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A long-lost € 50M painting by Gustav Klimt resurfaced in Vienna.

A long-lost painting by Austrian artist Gustav Klimt, believed missing for a century, has resurfaced in Vienna.

The Portrait of Fraulein Lieser, once belonging to a Jewish family in Austria, was last publicly seen in 1925. Its whereabouts remained a mystery until recently, when it was discovered in the possession of the current owners' family since the 1960s.

Im Kinsky auction house has appraised the painting at over $54 million (£42 million) and heralded its rediscovery as "a sensation."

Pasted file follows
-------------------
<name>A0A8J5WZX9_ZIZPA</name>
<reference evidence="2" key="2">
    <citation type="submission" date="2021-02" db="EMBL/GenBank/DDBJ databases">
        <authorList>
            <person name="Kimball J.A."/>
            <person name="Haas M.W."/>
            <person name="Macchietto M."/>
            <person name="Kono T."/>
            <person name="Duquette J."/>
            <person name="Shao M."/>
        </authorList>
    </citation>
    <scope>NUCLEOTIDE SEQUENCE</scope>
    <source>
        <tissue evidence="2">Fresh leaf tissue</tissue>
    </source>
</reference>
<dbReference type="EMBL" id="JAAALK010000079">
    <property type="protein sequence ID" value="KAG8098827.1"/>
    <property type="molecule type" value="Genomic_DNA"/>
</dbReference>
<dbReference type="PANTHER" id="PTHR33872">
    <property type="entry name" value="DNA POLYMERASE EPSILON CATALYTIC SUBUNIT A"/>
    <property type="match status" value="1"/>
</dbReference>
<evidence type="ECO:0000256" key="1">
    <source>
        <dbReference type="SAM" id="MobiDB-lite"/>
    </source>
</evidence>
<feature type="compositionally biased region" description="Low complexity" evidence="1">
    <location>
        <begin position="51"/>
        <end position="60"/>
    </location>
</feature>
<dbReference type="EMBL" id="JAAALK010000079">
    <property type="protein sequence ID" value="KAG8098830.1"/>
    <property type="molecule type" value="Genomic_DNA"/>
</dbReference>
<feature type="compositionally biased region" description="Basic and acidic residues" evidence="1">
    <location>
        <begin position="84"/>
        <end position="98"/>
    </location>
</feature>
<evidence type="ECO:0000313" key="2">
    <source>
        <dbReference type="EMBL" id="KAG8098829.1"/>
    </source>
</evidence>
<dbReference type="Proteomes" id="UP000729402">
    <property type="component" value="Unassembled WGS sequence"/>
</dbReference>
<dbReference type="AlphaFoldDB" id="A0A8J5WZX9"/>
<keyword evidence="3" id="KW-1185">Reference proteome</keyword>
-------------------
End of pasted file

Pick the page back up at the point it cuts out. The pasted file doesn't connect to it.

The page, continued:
Described as a rare and artistically significant piece, the portrait will be auctioned on April 24th, following the Washington Principles, an international agreement aiming to return Nazi-looted art to its rightful heirs.

Before the auction, the painting will tour various international locations, including the UK, Switzerland, Germany, and Hong Kong, according to the auction house.

The portrait's origins trace back to the Lieser family, prominent Jewish industrialists in Vienna. Despite investigations, no evidence has surfaced suggesting the painting was looted or stolen during World War Two, according to statements made to Austrian media by an art lawyer.

Klimt's artworks have commanded substantial sums at auctions previously, with his piece Lady with a Fan fetching £85.3 million in June, setting a record as the most valuable artwork ever sold at auction in Europe.

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